This false assumption is very important for us both to pay attention to, because this fallacy--"the fallacy of the inverse"--is particularly dangerous when interpreting the Bible. It has caused people to believe (among other things) that baptism is necessary for salvation, because verses such as Acts 2:38 instruct us to repent and be baptized for the forgiveness of sins. Does that mean that the direct inverse is true? No.

    To be technical, the fallacy of the inverse states that if a first event (you give them water) implies a second event (you won't lose your reward), then the opposite of the first event (you don't give them water) will cause the opposite of the second event from occurring (you'll lose your reward).

    I suspect you'll agree with that. But your main objection, I think, is the phrase, "because he is My disciple." Obviously it would be better if Christians would help the poor just because it's the right thing to do. How wonderful it would be if all Christians were pure of heart. But... that's definitely not the case. So if a Christian helps the poor just because he feels he should because he's a disciple of Jesus, I say that's a good thing. At least the end result is the same--the poor get helped.

  2. You make a great point about "the fallacy of the inverse." This is a very slippery verse because of the way it is worded. I actually went through an iteration or two before getting it right (in my opinion), but in looking over the post, it seems that there are some angles I did not make a clear.

    There are two principle objections:
    -With Jesus saying "he will certainly not lose his reward," it implies that there are things you can do (or not do) which will cause you to lose the reward of Salvation after you had already earned it. (By "earned," I just mean doing what you have to do to be saved, like believing in Jesus.) As you rightfully point out, the inverse of this verse is not necessarily true. But if I potentially could lose my reward somehow, then I am going to start hedging my bets by finding some thirsty children. ;-)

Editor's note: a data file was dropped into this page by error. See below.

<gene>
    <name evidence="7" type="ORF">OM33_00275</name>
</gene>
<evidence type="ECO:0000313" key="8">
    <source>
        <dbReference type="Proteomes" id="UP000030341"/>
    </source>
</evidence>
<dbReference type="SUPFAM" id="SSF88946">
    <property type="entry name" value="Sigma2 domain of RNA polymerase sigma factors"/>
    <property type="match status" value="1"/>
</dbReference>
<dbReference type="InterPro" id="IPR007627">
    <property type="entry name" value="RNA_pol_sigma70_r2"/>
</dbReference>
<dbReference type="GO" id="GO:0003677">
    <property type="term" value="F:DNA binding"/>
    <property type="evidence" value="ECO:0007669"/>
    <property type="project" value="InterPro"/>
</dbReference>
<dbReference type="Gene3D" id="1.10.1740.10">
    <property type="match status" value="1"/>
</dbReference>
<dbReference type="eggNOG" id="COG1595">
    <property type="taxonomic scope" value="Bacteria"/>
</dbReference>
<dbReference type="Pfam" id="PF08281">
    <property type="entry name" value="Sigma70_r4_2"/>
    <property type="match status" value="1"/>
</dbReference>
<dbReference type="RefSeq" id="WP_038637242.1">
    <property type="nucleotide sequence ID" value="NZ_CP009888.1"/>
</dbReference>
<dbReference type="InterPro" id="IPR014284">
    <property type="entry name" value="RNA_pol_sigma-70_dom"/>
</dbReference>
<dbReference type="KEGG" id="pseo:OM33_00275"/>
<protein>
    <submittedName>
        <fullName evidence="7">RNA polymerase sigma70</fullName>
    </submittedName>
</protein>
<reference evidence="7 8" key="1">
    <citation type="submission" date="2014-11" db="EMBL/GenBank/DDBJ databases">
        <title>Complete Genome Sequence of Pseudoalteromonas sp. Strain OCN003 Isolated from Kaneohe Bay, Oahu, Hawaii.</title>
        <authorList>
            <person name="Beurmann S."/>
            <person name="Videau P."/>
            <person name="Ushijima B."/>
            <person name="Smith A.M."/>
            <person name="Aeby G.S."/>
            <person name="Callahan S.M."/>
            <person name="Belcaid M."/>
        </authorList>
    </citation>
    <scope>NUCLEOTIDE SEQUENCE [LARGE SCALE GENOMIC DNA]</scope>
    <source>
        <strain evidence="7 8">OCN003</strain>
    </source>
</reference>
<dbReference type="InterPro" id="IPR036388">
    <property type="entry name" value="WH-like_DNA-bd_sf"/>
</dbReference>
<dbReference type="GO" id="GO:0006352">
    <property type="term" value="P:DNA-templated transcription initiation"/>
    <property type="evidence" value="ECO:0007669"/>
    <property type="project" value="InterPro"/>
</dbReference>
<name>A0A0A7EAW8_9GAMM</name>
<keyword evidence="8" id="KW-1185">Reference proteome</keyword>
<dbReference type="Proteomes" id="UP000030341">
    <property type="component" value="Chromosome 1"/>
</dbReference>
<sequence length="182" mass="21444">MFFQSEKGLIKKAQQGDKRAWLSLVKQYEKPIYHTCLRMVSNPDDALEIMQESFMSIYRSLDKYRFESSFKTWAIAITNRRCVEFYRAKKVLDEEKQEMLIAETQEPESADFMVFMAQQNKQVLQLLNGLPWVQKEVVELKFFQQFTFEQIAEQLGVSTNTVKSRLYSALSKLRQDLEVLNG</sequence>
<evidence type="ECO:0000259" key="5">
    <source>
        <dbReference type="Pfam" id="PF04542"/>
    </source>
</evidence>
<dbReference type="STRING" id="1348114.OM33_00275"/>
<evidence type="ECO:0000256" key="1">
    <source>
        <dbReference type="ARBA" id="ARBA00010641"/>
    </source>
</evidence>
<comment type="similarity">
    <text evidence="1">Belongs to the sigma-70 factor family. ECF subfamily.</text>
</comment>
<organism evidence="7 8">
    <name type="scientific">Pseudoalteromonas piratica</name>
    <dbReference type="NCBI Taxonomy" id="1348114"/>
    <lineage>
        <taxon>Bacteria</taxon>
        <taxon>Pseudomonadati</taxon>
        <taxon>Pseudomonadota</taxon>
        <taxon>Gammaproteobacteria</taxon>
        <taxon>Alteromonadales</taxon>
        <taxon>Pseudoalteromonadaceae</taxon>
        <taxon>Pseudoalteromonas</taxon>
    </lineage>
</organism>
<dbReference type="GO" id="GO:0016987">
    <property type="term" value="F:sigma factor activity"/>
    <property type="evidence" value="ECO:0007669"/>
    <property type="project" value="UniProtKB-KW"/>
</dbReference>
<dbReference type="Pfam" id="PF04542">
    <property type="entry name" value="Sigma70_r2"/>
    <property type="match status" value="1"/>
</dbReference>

-As you note, the "because he is my disciple." Yes, in your example, the same net result is achieved, but the motivation is different. With motivation being an often harped on string in the Christian world as a blast against dry, mechanical religion, I thought that was significant.

  3. We *both* overlooked the strong possibility that the "reward" in question here is not eternal life but one of the other Heavenly rewards. The more I read the passage, the more I'm convinced of this. Salvation has nothing to do with giving water to people. Unless you want to argue that "faith without works is dead," and giving water to those in need is evidence of one's faith. But I think that other Heavenly rewards are what's being referred to here. A few examples of such rewards:

    The crown of righteousness (II Tim. 4:7-8)

    The incorruptible crown (1 Cor. 9:25)

    The crown of glory (1 Peter 5:2-4)

    Assorted treasures (Matt 6:20)

  4. That is a good point, and one which is not often discussed. There are some verses suggesting that, while all of the Elect will have eternal Salvation, not everyone of the Elect will be given the same accolades and rewards in the afterlife. (And yet somehow we are to believe that greed, envy, pride, etc. will not persist into the afterlife.)

    It is possible that the reward spoken of in Matthew 10:42 is something beyond Salvation. I could be wrong about what I have said about the reward above. It is difficult to know for sure without a much deeper study, and still may not be clear after that. Yet that does not change the real focus of this particular post, which is motivation.

    Here are my thoughts on your referenced verses:
    2 Timothy 4:7-8 seems to be referring to a reward going to "all who have longed for [Jesus'] appearing." So that seems a little more in line with the happy afterlife thing, part of which includes becoming righteous through Christ.

    1 Corinthians 9:25 is similar, but possible that some will not earn the prize.

    1 Peter 5:2-4 is pretty close to what you are saying, but it stops short of explicitly saying that this crown will only be awarded to some.

    Matthew 6:20 is certainly within the realm of possibility of supporting the rewards theory.

    Here are a few well-fitting describing specific earned rewards in NIV:
    Matthew 10:41
    Whoever welcomes a prophet as a prophet will receive a prophet’s reward, and whoever welcomes a righteous person as a righteous person will receive a righteous person’s reward.

    Matthew 16:27
    For the Son of Man is going to come in his Father’s glory with his angels, and then he will reward each person according to what they have done.

    1 Corinthians 3:8
    The one who plants and the one who waters have one purpose, and they will each be rewarded according to their own labor.